Here is a nice article from US Fish and Wildlife Service highlighting the improved returns of LL Atlantic Salmon to the Winooski River. Its a good read and thanks to the Sea Lamprey control program the upward trend, I believe, will continue. I look forward to putting more clients on these awesome fish next season.
Winter is a great time of the year to improve your fly fishing knowledge, and feed your addiction until the season rolls around. Let's face it, in Vermont when the forecast calls for a high of 3 degrees, like tomorrow, even the most die hard anglers are probably going to find something better to do. During the winter I especially enjoy reading up on tactics and techniques and then perfecting them on the river in the spring. I find that many people including myself have preferred methods that can be hard to shy away from. The best anglers are knowledgeable in all aspects of fly fishing, and identify where they can improve. The beauty of fly fishing is that we will never know everything about the sport and there is always something to learn.
Going back to last season I have really decided to focus on tight line nymphing and have committed to learn as much as I can this winter. I cannot wait to really commit some serious time this spring to perfecting some of these techniques. To me it is a blast to learn something new, and I can tell you from experience that if you give new techniques like tight line nymphing a chance you will hook more fish. With that in mind, I wanted to share an awesome web site and blog that has some of the best and most consistent content out there. The dudes at Gink and Gasoline will keep your Facebook news feed filled with awesome fly fishing content. Check their website and look them up on Facebook.
Happy New Year from Vermont! Before we know it opening day will be here, and winter will be a distant memory. Until then two things: 1. Don't forget to get your 2015 license, there is a link to VT Fish and Wildlife website in the guided fishing trip info page. 2. There are waters that are open to catch and release fishing if you just can't resist the temptation to give it a go. In our area the Winooski is open below Bolton Dam all the way to the lake, you can get into steelhead and maybe a few salmon are still kicking around. There are a handful of other Champlain Tributaries open year round that have a steelhead run as well. Make sure you consult the 2015 rules and regulations before hitting any water.
For some reason the blog posts below are in the wrong order, so I guess read to the bottom if you want to get to the newer posts.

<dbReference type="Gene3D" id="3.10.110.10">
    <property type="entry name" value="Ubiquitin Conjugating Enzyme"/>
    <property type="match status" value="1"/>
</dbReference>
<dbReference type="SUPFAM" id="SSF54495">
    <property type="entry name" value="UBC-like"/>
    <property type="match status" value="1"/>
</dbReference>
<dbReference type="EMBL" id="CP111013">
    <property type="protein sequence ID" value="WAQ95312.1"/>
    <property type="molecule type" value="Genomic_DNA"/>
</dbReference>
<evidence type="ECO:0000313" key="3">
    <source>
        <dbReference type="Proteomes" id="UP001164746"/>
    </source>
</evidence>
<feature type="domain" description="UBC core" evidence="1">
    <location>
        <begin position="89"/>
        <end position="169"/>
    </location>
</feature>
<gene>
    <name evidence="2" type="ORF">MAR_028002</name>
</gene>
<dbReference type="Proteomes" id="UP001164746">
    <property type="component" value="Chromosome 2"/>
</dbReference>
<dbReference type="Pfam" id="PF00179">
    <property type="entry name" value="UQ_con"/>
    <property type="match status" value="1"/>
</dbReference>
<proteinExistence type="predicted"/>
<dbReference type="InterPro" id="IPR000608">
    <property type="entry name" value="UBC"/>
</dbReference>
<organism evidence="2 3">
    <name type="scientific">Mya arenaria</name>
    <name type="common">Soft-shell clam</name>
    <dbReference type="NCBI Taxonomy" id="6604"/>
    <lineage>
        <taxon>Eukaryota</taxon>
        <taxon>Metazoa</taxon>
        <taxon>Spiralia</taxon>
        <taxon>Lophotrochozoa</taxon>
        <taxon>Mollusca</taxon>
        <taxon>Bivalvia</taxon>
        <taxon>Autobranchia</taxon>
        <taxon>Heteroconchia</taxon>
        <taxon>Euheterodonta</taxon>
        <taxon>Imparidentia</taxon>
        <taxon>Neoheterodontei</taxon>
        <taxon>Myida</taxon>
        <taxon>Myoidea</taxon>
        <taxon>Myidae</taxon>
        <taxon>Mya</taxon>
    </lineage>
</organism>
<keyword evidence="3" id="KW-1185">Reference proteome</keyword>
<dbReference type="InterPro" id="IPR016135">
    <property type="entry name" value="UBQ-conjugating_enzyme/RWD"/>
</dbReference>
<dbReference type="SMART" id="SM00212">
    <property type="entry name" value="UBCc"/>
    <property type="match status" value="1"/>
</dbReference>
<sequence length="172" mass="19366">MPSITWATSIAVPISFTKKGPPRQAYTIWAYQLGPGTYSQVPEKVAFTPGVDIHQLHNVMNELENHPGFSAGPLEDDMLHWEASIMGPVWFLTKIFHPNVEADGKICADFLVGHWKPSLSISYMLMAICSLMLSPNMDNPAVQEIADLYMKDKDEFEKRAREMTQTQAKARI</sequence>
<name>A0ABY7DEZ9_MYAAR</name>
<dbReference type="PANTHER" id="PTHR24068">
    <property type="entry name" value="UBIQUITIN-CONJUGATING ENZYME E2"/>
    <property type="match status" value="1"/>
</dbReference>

The last four days have been just about ideal conditions. We had a large rain event that dropped about 1.5" of rain on Wednesday which flushed a bunch of warm water through the river systems. That has been followed up by daytime temps only in the upper 60's with cloud cover and sporadic rains. The big rivers are running above average flows and are slightly off color and the temps are in the lower sixties! Needless to say we brought a lot of rainbows to hand Friday as the water clarity improved, Saturday and Sunday. I approached the Winooski on friday night looking at fairly dirty water and immediately thought streamers and nymphs. There was a lot of insect activity with #12 Iso's in the air as well as some BWO's and Cahill's. I soon hooked a few fish on the swing and missed one on my foam stimmy. As I began to see a few fish rise I clipped of my two nymphs that were dropped off of the back of my dry fly and tied on a grey Wulff and began consistently hooking fish until dark. The rest of the weekend went in the same fashion with the majority of the fish being taken on dries though Zug bugs, #18 pheasant tails, and black stones were taking fish here and there. Saturday we had the drift boat out and caught fish on nymphs in the morning hours. I was able to Euro Nymph up a few nice bows as well. The best fish of the weekend was a beauty of a wild Rainbow around 17-18". I believe we missed this fish from the drift boat Saturday when a big fish swiped at a foam stimulator drifted inches from a large rock. On Sunday while wading in the same spot I hooked the big rainbow next to the same exact rock on my second drift. It took an Adam's Irresistable in tan/ grey. I also had the opportunity Sunday to teach my friend Max from Quebec to fly fish. He picked up casting very quickly, throwing nice tight loops and we found a nice low casting angle to be most effective and natural for him. We threw on a grey wulff and missed 7 fish in a row until he finally landed one. As someone who is used to being a natural at everything he tries, he was more than frustrated when he was unable to hook a fish. When we finally brought a 12" bow to net and snapped some pics it was an awesome moment!